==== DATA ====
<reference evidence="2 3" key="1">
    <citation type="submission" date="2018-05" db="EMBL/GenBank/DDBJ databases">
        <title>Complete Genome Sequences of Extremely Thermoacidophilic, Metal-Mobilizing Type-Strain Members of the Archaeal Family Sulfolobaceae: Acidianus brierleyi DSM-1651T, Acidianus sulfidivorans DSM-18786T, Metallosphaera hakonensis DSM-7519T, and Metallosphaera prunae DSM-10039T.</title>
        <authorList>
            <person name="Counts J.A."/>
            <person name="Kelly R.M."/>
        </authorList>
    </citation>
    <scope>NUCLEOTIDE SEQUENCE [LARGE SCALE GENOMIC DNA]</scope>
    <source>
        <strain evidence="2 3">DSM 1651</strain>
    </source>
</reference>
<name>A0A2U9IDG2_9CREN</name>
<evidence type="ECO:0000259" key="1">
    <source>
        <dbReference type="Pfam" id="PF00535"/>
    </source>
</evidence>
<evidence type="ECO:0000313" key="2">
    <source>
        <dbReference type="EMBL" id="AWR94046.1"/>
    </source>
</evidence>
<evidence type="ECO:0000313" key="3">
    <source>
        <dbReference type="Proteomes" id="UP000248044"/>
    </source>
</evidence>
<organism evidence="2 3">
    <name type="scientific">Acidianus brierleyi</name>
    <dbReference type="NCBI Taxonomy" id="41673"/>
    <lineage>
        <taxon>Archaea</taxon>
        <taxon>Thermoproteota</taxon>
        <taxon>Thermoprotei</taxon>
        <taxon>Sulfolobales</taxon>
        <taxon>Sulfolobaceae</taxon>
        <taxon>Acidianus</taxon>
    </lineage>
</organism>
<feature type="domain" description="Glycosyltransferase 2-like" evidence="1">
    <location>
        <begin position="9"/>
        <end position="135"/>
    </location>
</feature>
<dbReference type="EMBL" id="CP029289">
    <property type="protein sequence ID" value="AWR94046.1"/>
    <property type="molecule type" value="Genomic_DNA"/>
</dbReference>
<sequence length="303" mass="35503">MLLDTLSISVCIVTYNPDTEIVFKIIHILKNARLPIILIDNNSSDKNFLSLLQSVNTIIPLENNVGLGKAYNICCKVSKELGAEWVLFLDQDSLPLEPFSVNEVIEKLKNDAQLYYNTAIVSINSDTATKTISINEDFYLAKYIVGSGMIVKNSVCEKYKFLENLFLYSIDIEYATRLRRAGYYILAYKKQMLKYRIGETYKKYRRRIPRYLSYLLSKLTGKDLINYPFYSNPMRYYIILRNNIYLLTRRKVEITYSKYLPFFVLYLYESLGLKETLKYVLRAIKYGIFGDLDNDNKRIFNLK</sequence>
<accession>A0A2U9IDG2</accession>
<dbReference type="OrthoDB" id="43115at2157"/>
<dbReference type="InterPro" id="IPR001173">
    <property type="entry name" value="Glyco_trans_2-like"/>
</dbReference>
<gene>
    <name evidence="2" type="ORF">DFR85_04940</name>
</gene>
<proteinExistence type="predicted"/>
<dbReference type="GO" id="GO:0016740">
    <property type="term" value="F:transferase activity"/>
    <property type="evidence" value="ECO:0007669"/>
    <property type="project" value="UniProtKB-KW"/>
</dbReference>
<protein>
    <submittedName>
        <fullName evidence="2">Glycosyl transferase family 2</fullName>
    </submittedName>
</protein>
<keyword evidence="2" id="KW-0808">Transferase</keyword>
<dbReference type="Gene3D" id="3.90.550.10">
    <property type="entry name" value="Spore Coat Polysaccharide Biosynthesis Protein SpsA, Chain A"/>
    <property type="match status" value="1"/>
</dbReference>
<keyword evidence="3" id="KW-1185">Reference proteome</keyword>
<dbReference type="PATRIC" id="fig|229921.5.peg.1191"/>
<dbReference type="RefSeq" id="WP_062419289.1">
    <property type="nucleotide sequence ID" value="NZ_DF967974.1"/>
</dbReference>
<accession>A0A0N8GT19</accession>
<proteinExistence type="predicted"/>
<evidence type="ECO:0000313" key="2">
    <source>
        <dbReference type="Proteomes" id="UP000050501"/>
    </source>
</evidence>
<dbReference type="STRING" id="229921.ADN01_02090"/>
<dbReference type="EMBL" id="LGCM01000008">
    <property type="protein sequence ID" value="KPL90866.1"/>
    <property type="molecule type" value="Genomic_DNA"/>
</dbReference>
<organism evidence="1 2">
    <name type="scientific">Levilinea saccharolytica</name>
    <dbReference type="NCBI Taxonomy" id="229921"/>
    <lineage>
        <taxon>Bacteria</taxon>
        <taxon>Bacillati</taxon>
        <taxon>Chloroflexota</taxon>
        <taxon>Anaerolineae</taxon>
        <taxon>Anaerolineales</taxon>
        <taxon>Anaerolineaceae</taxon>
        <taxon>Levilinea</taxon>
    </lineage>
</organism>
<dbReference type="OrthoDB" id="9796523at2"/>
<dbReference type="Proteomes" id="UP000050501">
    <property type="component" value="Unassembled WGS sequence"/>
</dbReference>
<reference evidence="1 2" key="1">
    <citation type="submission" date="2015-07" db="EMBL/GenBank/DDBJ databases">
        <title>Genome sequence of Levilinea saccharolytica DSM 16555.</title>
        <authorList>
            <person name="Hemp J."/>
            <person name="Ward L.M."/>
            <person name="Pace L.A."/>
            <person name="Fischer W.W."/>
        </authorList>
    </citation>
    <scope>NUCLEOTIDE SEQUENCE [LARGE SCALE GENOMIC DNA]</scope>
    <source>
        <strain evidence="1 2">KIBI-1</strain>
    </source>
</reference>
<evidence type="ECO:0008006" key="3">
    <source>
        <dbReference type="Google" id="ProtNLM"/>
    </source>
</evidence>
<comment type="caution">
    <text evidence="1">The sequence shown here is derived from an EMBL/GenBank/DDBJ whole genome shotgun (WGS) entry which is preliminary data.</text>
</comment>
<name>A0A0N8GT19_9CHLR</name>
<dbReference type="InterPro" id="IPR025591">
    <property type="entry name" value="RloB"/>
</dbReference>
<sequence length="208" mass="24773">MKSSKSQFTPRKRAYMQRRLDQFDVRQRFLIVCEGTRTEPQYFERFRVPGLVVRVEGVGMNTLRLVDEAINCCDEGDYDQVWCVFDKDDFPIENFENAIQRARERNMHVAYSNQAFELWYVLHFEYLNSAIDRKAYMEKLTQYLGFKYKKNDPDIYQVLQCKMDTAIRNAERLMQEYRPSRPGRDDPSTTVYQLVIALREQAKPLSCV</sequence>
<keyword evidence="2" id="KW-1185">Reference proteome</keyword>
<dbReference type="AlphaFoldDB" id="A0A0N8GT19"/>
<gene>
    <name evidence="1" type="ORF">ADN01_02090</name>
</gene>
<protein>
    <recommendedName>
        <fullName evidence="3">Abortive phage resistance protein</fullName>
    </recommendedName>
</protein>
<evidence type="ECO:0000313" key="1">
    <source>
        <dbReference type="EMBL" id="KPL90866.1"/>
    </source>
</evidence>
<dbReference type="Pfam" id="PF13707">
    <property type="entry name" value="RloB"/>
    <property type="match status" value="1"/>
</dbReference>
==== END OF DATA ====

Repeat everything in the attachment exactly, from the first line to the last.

<reference evidence="2 3" key="1">
    <citation type="submission" date="2018-05" db="EMBL/GenBank/DDBJ databases">
        <title>Complete Genome Sequences of Extremely Thermoacidophilic, Metal-Mobilizing Type-Strain Members of the Archaeal Family Sulfolobaceae: Acidianus brierleyi DSM-1651T, Acidianus sulfidivorans DSM-18786T, Metallosphaera hakonensis DSM-7519T, and Metallosphaera prunae DSM-10039T.</title>
        <authorList>
            <person name="Counts J.A."/>
            <person name="Kelly R.M."/>
        </authorList>
    </citation>
    <scope>NUCLEOTIDE SEQUENCE [LARGE SCALE GENOMIC DNA]</scope>
    <source>
        <strain evidence="2 3">DSM 1651</strain>
    </source>
</reference>
<name>A0A2U9IDG2_9CREN</name>
<evidence type="ECO:0000259" key="1">
    <source>
        <dbReference type="Pfam" id="PF00535"/>
    </source>
</evidence>
<evidence type="ECO:0000313" key="2">
    <source>
        <dbReference type="EMBL" id="AWR94046.1"/>
    </source>
</evidence>
<evidence type="ECO:0000313" key="3">
    <source>
        <dbReference type="Proteomes" id="UP000248044"/>
    </source>
</evidence>
<organism evidence="2 3">
    <name type="scientific">Acidianus brierleyi</name>
    <dbReference type="NCBI Taxonomy" id="41673"/>
    <lineage>
        <taxon>Archaea</taxon>
        <taxon>Thermoproteota</taxon>
        <taxon>Thermoprotei</taxon>
        <taxon>Sulfolobales</taxon>
        <taxon>Sulfolobaceae</taxon>
        <taxon>Acidianus</taxon>
    </lineage>
</organism>
<feature type="domain" description="Glycosyltransferase 2-like" evidence="1">
    <location>
        <begin position="9"/>
        <end position="135"/>
    </location>
</feature>
<dbReference type="EMBL" id="CP029289">
    <property type="protein sequence ID" value="AWR94046.1"/>
    <property type="molecule type" value="Genomic_DNA"/>
</dbReference>
<sequence length="303" mass="35503">MLLDTLSISVCIVTYNPDTEIVFKIIHILKNARLPIILIDNNSSDKNFLSLLQSVNTIIPLENNVGLGKAYNICCKVSKELGAEWVLFLDQDSLPLEPFSVNEVIEKLKNDAQLYYNTAIVSINSDTATKTISINEDFYLAKYIVGSGMIVKNSVCEKYKFLENLFLYSIDIEYATRLRRAGYYILAYKKQMLKYRIGETYKKYRRRIPRYLSYLLSKLTGKDLINYPFYSNPMRYYIILRNNIYLLTRRKVEITYSKYLPFFVLYLYESLGLKETLKYVLRAIKYGIFGDLDNDNKRIFNLK</sequence>
<accession>A0A2U9IDG2</accession>
<dbReference type="OrthoDB" id="43115at2157"/>
<dbReference type="InterPro" id="IPR001173">
    <property type="entry name" value="Glyco_trans_2-like"/>
</dbReference>
<gene>
    <name evidence="2" type="ORF">DFR85_04940</name>
</gene>
<proteinExistence type="predicted"/>
<dbReference type="GO" id="GO:0016740">
    <property type="term" value="F:transferase activity"/>
    <property type="evidence" value="ECO:0007669"/>
    <property type="project" value="UniProtKB-KW"/>
</dbReference>
<protein>
    <submittedName>
        <fullName evidence="2">Glycosyl transferase family 2</fullName>
    </submittedName>
</protein>
<keyword evidence="2" id="KW-0808">Transferase</keyword>
<dbReference type="Gene3D" id="3.90.550.10">
    <property type="entry name" value="Spore Coat Polysaccharide Biosynthesis Protein SpsA, Chain A"/>
    <property type="match status" value="1"/>
</dbReference>
<keyword evidence="3" id="KW-1185">Reference proteome</keyword>
<dbReference type="PATRIC" id="fig|229921.5.peg.1191"/>
<dbReference type="RefSeq" id="WP_062419289.1">
    <property type="nucleotide sequence ID" value="NZ_DF967974.1"/>
</dbReference>
<accession>A0A0N8GT19</accession>
<proteinExistence type="predicted"/>
<evidence type="ECO:0000313" key="2">
    <source>
        <dbReference type="Proteomes" id="UP000050501"/>
    </source>
</evidence>
<dbReference type="STRING" id="229921.ADN01_02090"/>
<dbReference type="EMBL" id="LGCM01000008">
    <property type="protein sequence ID" value="KPL90866.1"/>
    <property type="molecule type" value="Genomic_DNA"/>
</dbReference>
<organism evidence="1 2">
    <name type="scientific">Levilinea saccharolytica</name>
    <dbReference type="NCBI Taxonomy" id="229921"/>
    <lineage>
        <taxon>Bacteria</taxon>
        <taxon>Bacillati</taxon>
        <taxon>Chloroflexota</taxon>
        <taxon>Anaerolineae</taxon>
        <taxon>Anaerolineales</taxon>
        <taxon>Anaerolineaceae</taxon>
        <taxon>Levilinea</taxon>
    </lineage>
</organism>
<dbReference type="OrthoDB" id="9796523at2"/>
<dbReference type="Proteomes" id="UP000050501">
    <property type="component" value="Unassembled WGS sequence"/>
</dbReference>
<reference evidence="1 2" key="1">
    <citation type="submission" date="2015-07" db="EMBL/GenBank/DDBJ databases">
        <title>Genome sequence of Levilinea saccharolytica DSM 16555.</title>
        <authorList>
            <person name="Hemp J."/>
            <person name="Ward L.M."/>
            <person name="Pace L.A."/>
            <person name="Fischer W.W."/>
        </authorList>
    </citation>
    <scope>NUCLEOTIDE SEQUENCE [LARGE SCALE GENOMIC DNA]</scope>
    <source>
        <strain evidence="1 2">KIBI-1</strain>
    </source>
</reference>
<evidence type="ECO:0008006" key="3">
    <source>
        <dbReference type="Google" id="ProtNLM"/>
    </source>
</evidence>
<comment type="caution">
    <text evidence="1">The sequence shown here is derived from an EMBL/GenBank/DDBJ whole genome shotgun (WGS) entry which is preliminary data.</text>
</comment>
<name>A0A0N8GT19_9CHLR</name>
<dbReference type="InterPro" id="IPR025591">
    <property type="entry name" value="RloB"/>
</dbReference>
<sequence length="208" mass="24773">MKSSKSQFTPRKRAYMQRRLDQFDVRQRFLIVCEGTRTEPQYFERFRVPGLVVRVEGVGMNTLRLVDEAINCCDEGDYDQVWCVFDKDDFPIENFENAIQRARERNMHVAYSNQAFELWYVLHFEYLNSAIDRKAYMEKLTQYLGFKYKKNDPDIYQVLQCKMDTAIRNAERLMQEYRPSRPGRDDPSTTVYQLVIALREQAKPLSCV</sequence>
<keyword evidence="2" id="KW-1185">Reference proteome</keyword>
<dbReference type="AlphaFoldDB" id="A0A0N8GT19"/>
<gene>
    <name evidence="1" type="ORF">ADN01_02090</name>
</gene>
<protein>
    <recommendedName>
        <fullName evidence="3">Abortive phage resistance protein</fullName>
    </recommendedName>
</protein>
<evidence type="ECO:0000313" key="1">
    <source>
        <dbReference type="EMBL" id="KPL90866.1"/>
    </source>
</evidence>
<dbReference type="Pfam" id="PF13707">
    <property type="entry name" value="RloB"/>
    <property type="match status" value="1"/>
</dbReference>